• Keeps the project on schedule- If a COR is approved to proceed but the Subcontractor isn’t aware of the approval, this will be reflected on the COR log. By reviewing this document, the GC can see what work the Subcontractor understands is approved vs on hold.

Without this document being clear and up-to-date, all parties are at risk of project costs being misunderstood, overlooked or recognized too late. When this happens, projects run over budget, customers get unhappy, relationships are broken and even lawsuits can happen.

Who Utilizes Change Order Request Logs

Within a construction project, there are Owners, Subcontractors and General Contractors.  Each one of these companies holds a contract directly with the other. The Change Order Request log is a running list of changes to each of those contracts. As a result, the COR log is typically only shared between parties who have a contract in place with each other.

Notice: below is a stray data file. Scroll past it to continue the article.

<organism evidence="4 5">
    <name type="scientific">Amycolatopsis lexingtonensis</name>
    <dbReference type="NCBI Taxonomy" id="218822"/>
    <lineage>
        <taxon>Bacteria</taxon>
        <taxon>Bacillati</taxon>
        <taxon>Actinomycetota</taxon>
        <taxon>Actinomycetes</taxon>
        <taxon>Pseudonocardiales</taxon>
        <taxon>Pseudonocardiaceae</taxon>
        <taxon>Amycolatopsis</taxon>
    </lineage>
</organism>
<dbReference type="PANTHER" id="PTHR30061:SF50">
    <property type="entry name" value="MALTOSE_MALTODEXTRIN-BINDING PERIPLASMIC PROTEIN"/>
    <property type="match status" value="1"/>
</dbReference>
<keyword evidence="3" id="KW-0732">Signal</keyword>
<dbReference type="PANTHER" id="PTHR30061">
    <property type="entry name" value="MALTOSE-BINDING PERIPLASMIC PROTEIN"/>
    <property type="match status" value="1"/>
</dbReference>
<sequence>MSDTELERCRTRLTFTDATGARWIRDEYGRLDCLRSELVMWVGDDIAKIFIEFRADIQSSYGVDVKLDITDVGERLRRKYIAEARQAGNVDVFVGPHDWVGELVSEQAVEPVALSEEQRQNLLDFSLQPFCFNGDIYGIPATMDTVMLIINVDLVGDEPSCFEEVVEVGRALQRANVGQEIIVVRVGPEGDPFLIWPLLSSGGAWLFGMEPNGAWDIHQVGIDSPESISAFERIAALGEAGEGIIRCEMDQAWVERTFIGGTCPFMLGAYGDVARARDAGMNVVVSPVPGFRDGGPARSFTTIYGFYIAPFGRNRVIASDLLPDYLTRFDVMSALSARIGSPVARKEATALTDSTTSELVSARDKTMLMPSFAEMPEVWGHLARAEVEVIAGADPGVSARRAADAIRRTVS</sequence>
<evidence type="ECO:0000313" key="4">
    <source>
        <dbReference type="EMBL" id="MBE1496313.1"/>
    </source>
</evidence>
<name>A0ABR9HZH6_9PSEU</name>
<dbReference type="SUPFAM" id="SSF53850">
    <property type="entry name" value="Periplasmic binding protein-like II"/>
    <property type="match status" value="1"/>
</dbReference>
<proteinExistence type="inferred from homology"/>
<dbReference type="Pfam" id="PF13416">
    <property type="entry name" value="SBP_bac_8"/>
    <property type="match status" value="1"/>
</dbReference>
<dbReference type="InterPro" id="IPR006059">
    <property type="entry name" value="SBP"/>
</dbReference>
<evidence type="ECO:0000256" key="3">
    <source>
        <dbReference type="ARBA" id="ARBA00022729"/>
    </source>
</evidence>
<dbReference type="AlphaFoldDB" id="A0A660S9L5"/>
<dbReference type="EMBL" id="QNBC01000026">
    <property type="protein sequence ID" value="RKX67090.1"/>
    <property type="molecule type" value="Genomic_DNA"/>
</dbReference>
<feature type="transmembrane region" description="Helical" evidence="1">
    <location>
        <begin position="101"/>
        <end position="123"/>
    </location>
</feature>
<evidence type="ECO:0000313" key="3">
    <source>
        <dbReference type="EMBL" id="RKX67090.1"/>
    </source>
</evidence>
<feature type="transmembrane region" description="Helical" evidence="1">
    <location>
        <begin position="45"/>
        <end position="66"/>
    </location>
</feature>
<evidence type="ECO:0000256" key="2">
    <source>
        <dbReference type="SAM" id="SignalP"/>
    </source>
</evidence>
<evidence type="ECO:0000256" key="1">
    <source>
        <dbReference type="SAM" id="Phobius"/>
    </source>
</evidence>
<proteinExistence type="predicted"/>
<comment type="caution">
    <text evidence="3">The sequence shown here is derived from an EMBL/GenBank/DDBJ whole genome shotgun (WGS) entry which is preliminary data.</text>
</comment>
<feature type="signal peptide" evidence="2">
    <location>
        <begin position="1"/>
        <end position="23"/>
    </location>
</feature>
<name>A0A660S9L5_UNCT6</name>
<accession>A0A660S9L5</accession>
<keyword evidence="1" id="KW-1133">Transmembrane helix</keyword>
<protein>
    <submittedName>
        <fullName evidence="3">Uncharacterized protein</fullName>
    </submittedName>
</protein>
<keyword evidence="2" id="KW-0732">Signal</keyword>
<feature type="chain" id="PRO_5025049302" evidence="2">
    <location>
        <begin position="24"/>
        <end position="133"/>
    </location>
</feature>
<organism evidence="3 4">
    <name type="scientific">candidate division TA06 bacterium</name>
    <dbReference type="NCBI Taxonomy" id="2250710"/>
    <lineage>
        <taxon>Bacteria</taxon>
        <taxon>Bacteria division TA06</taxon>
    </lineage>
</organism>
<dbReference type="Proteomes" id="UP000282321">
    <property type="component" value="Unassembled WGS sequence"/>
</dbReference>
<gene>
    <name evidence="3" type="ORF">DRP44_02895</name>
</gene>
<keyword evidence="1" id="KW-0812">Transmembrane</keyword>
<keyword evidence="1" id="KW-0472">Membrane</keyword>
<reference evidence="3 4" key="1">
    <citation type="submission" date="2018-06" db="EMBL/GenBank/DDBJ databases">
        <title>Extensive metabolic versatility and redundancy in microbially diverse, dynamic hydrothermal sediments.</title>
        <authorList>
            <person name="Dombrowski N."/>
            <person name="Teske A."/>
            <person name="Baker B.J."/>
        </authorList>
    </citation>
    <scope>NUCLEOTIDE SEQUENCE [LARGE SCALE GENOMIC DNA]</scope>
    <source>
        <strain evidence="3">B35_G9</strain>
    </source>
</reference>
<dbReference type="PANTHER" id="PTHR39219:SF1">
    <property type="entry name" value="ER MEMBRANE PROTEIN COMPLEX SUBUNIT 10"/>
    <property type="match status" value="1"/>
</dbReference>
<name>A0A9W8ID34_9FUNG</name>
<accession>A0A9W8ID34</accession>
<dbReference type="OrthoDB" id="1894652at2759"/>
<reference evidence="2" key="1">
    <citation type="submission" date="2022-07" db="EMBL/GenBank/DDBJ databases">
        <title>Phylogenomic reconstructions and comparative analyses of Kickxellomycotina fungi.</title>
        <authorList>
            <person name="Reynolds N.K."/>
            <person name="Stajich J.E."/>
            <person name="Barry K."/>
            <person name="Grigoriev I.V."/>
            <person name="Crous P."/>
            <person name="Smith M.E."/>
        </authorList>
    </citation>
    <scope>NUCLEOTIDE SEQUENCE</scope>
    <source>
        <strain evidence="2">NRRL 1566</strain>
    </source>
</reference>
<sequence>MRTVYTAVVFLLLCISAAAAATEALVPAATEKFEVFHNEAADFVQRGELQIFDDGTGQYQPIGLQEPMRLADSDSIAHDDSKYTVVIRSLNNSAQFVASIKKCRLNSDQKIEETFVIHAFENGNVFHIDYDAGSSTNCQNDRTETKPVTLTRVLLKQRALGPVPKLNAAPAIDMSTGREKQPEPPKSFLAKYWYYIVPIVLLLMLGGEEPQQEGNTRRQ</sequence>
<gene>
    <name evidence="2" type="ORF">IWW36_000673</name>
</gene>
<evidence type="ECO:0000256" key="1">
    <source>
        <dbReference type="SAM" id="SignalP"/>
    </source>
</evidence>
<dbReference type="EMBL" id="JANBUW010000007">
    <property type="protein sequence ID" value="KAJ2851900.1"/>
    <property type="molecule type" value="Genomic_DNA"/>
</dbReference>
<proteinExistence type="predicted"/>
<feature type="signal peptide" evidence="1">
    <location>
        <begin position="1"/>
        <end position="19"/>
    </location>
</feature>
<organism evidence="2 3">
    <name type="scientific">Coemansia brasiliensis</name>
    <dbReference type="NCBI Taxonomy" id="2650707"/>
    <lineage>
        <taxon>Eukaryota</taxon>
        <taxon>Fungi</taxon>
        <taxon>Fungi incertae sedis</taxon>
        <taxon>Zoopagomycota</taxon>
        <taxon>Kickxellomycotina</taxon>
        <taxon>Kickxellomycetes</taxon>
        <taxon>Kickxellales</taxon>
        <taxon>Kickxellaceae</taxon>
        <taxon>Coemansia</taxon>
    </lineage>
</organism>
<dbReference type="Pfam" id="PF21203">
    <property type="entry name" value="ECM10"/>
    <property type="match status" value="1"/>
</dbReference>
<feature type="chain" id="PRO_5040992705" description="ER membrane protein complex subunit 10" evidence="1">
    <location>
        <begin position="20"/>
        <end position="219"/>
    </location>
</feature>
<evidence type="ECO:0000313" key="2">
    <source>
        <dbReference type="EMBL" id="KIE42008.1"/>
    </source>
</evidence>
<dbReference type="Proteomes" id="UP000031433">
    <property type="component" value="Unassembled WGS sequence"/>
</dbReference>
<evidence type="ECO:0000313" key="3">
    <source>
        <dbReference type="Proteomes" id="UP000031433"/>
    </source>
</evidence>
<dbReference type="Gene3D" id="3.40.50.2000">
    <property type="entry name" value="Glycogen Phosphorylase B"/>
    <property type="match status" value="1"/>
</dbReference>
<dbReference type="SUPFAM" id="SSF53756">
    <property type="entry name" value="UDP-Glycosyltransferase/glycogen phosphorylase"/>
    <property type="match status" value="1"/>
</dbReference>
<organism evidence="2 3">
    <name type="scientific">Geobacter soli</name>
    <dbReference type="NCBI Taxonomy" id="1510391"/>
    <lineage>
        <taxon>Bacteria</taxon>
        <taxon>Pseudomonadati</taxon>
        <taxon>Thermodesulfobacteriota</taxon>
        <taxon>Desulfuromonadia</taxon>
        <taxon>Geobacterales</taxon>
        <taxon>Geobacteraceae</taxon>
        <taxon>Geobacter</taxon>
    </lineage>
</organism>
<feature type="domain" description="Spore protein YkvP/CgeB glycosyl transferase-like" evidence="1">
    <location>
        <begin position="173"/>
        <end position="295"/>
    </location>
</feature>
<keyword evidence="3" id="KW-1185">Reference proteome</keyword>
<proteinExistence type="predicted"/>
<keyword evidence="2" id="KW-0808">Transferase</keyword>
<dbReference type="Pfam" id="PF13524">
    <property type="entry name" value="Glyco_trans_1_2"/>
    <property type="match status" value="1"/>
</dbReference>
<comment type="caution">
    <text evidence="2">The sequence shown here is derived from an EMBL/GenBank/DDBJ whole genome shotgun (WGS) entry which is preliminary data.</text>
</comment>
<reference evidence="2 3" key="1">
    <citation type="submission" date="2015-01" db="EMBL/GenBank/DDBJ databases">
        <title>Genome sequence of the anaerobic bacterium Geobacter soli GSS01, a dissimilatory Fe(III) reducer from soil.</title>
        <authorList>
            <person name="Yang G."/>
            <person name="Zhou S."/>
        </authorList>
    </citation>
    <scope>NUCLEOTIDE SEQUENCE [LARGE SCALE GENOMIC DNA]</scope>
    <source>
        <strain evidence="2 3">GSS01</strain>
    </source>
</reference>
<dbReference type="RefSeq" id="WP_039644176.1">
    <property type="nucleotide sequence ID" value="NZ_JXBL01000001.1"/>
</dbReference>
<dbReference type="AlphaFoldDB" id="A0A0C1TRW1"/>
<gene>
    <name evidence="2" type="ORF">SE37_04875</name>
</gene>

Every time a Subcontractor submits a Change Order Request, they should simultaneously update their COR log and send it with the COR to the GC. This protects the Subcontractor by ensuring their GC is actually reviewing all their outstanding costs. It also helps the GC keep track of their own cost exposure.

These things must be on your Change Order Request log

A Change Order Request Log is essentially a spreadsheet with all of the Change Order Request information logged in one place. Beyond that, each entry requires details to make the data meaningful. For a Change Order Request Log to be thorough and useful,  each line item should be accompanied by the following: 

  • Change Order Number - This might seem obvious but it is extremely important that CORs are numbered starting 1-10. Many Subcontractors use their own internal numbering system, but keep in mind these numbers mean nothing to the General Contractor. The point of numbering CORs in a sequential order is so that your customer can easily and uniquely identify them in case they have missed something.